There are eight species in the pelican family (Pelecanidae), with representatives on every continent except Antarctica. These distinctive waterbirds are easy to recognize with their long bills and unique pouches.
Pelicans are giants of the bird world, but like all other bird species, they start life as baby chicks. So what do baby pelicans look like, and how big are they?
Baby pelicans hatch from large, dull white eggs. The eggs are incubated dutifully by both parents, who use their feet to keep them warm. The chicks are completely helpless at first but grow into full-size juveniles by about three months after hatching. Baby pelicans start life as naked, pink, orange, or black hatchlings, although they soon develop a soft covering of white or dark brown down feathers.
Baby pelicans grunt to beg for food, a call that sounds much like the bark of a small dog. Both parents feed the babies a rich diet of regurgitated fish, and the chicks may grow to be a hundred times heavier than their hatching weight.
Baby pelicans look much like their parents by the time they become independent, although they tend to look duller and lack the distinctive markings and colorful bills that mature birds have.
Pelican chicks might not be the cutest babies in the bird world, but their early life is fascinating all the same. Read along to learn everything you need to know about baby pelicans.
A pair of young Pelican chicks
Baby pelicans are altricial, which means they are poorly developed when they hatch. Their eyes may be closed or slightly open, and their bodies are naked. They can’t move much at first and even struggle to hold up their large heads. Baby pelican skin color depends on their species.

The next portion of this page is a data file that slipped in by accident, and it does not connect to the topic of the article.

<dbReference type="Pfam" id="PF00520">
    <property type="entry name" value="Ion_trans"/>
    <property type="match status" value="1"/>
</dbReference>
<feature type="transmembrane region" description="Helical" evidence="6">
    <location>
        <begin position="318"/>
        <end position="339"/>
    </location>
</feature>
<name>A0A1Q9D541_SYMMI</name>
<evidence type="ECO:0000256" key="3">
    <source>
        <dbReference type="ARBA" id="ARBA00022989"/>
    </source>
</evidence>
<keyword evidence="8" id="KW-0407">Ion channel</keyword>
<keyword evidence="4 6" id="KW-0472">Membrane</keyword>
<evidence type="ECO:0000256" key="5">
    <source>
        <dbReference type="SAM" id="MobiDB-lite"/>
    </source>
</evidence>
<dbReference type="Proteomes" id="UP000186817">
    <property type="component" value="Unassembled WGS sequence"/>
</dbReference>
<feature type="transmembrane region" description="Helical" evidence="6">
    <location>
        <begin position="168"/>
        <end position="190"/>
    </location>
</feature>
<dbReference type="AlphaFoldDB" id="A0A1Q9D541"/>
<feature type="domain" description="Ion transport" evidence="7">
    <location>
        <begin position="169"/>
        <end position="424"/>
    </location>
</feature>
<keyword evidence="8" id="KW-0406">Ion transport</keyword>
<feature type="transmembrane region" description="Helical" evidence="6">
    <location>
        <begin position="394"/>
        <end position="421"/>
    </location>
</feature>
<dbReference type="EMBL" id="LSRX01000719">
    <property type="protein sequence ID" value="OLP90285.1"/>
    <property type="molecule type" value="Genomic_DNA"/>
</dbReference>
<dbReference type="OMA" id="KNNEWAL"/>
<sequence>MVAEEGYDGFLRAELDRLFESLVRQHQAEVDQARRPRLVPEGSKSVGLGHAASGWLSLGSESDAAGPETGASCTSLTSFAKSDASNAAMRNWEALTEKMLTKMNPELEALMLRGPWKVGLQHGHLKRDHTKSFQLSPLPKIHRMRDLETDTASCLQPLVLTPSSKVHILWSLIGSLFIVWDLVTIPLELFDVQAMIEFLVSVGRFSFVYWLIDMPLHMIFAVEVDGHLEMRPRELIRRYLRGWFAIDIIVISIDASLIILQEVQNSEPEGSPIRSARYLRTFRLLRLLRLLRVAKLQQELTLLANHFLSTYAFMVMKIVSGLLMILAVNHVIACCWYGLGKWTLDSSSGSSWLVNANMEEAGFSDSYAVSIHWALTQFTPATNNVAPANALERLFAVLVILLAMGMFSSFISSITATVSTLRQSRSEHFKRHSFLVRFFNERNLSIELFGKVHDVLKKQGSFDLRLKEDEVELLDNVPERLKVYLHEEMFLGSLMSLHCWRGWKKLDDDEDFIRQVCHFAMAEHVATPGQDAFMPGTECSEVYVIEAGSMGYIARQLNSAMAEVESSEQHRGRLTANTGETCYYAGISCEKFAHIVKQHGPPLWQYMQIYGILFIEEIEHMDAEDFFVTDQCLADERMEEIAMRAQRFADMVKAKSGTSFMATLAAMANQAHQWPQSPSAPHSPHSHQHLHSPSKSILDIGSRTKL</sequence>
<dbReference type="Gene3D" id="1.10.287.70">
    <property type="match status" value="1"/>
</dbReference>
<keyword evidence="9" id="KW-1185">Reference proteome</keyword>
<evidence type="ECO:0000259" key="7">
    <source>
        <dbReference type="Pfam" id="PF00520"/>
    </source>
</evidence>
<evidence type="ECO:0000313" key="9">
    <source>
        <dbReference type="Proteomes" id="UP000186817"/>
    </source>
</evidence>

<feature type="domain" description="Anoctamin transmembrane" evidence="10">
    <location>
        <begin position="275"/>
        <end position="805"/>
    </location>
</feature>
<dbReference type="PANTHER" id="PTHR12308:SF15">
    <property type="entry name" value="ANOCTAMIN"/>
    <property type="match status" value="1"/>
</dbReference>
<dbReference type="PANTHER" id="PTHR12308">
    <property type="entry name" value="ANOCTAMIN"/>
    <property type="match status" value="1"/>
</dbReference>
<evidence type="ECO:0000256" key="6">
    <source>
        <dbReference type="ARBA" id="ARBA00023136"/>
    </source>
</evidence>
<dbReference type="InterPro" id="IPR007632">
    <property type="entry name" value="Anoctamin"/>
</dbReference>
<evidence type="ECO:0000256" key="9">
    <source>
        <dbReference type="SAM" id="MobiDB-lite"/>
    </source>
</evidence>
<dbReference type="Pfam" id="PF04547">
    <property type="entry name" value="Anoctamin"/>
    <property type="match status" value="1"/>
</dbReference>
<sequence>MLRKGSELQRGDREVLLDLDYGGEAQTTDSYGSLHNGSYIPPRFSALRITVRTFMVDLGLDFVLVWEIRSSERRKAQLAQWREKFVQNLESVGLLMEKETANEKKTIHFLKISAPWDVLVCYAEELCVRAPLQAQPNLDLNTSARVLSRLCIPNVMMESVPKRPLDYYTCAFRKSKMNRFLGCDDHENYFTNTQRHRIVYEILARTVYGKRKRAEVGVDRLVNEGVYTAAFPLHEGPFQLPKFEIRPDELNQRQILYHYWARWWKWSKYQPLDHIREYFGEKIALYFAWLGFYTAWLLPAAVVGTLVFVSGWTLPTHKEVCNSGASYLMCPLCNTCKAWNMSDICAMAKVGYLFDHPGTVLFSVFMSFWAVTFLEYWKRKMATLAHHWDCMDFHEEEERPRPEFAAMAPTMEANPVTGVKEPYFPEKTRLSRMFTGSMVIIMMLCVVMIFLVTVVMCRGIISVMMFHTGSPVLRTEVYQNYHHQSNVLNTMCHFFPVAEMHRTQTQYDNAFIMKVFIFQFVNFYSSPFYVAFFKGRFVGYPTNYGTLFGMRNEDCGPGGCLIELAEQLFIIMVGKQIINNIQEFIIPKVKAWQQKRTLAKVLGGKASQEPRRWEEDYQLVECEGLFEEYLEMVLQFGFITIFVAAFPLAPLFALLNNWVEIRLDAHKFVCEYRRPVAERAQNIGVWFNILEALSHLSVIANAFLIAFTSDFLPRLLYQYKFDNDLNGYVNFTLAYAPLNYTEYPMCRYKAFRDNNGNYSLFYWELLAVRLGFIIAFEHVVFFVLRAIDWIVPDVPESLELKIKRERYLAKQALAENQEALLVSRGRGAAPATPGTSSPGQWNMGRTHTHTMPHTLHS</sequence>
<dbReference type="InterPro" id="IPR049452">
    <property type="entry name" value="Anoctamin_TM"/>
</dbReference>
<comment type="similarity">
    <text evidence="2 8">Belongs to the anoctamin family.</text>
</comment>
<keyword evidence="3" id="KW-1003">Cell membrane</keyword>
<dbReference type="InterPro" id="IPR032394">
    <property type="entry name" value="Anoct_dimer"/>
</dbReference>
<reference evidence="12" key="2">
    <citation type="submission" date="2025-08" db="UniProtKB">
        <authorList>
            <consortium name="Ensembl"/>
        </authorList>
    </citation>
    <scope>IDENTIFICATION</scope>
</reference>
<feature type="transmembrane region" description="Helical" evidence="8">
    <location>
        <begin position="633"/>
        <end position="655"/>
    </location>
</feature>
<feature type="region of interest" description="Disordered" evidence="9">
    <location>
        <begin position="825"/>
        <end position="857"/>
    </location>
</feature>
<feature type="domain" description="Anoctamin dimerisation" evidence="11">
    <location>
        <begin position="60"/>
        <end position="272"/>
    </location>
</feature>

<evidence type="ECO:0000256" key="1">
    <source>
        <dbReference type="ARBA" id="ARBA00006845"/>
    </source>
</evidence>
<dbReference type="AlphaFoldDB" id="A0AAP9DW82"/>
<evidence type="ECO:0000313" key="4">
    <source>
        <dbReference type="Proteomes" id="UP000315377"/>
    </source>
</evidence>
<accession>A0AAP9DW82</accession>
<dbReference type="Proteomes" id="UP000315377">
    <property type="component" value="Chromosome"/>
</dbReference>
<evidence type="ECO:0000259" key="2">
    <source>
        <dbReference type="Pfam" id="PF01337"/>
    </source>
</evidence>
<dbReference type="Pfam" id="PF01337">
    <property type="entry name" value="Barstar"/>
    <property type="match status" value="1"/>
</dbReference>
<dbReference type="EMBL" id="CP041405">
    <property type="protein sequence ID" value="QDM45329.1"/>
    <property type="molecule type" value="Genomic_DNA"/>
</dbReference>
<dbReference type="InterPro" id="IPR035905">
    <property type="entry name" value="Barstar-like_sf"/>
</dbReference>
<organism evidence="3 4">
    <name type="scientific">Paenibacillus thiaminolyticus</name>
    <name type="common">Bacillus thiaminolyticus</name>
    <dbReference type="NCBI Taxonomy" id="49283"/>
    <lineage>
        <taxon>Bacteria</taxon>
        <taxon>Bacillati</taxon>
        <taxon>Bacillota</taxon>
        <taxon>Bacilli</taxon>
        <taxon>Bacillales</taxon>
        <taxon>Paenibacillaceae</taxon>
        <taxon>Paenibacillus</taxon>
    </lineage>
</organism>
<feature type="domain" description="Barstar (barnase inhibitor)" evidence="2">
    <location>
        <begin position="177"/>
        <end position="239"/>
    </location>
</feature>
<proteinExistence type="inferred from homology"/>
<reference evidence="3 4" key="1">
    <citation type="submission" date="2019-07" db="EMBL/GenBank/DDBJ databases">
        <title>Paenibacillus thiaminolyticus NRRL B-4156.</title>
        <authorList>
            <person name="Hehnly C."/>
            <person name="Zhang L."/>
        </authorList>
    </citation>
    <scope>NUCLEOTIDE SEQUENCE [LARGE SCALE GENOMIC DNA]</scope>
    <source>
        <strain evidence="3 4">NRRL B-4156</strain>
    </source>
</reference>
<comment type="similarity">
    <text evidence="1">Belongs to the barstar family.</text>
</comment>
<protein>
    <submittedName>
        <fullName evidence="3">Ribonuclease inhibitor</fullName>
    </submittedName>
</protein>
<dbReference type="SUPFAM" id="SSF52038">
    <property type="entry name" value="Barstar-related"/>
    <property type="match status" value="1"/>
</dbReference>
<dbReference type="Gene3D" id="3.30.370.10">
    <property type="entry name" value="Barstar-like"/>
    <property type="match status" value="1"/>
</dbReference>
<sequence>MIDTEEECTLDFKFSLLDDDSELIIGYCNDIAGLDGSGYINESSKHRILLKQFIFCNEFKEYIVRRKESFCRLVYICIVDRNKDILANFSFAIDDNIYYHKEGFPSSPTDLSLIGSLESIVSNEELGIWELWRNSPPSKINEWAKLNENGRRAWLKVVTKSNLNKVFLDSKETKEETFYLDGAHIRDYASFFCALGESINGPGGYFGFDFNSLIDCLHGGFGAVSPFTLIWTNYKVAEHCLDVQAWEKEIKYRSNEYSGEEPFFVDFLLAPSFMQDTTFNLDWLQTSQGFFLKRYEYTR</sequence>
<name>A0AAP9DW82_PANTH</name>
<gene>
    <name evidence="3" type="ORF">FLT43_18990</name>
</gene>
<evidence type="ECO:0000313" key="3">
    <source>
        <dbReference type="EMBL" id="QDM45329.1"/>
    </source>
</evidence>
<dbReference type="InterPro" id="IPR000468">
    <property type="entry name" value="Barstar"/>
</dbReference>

Hatchling American White Pelicans are orange, for example, while baby Brown Pelicans (the state bird of Louisiana) are pink before they grow their first feathers.
As they grow older, most baby pelicans develop a snow-white covering of soft down feathers. Great White Pelican chicks differ by having chocolate brown feathers, which makes them stand out among their parents.
Baby pelicans already have a large bill and a distinctive pouch when they hatch, although it is proportionately much shorter than the bill of an adult. Their bill is also tipped in a hard egg tooth, which helps them break out of the egg.
Dalmatian pelican (Pelecanus crispus) newborn chicks
Brown Pelican with two chicks in the nest
Baby pelicans start their lives at a relatively large size because they hatch out of big eggs. The hatchlings vary in size depending on their species, but you could compare them to the size of an adult dove.
The young birds will be just as large as their parents when they fledge and become independent, however.
Their progress represents an incredible amount of growth when you consider that adult pelicans can measure over 60 inches (1.5 m) in length and have 100-inch (2.5 m) wingspans!
Dalmatian pelican and its small chicks nesting in the reeds
Most baby pelicans weigh just 3 or 4 ounces (85 g - 114 g) when they hatch, but they will grow to an enormous size by the time they fledge. The weight of the hatchlings depends on the species, with Brown Pelicans weighing about 2.6 ounces (75 g) and American White Pelicans tipping the scales at 3.9 ounces (110 g) when they hatch.
The largest species is the Great White Pelican, and their chicks can weigh a hefty 5.3 ounces (150 g). They grow to remarkable weights as they mature, with some adult birds attaining weights of over 33 lbs (15 kg)!
Juvenile pelicans look very similar to their parents. They are just as big as the adults by the time they have grown all their flight feathers, but you can identify them by slight differences in their plumage.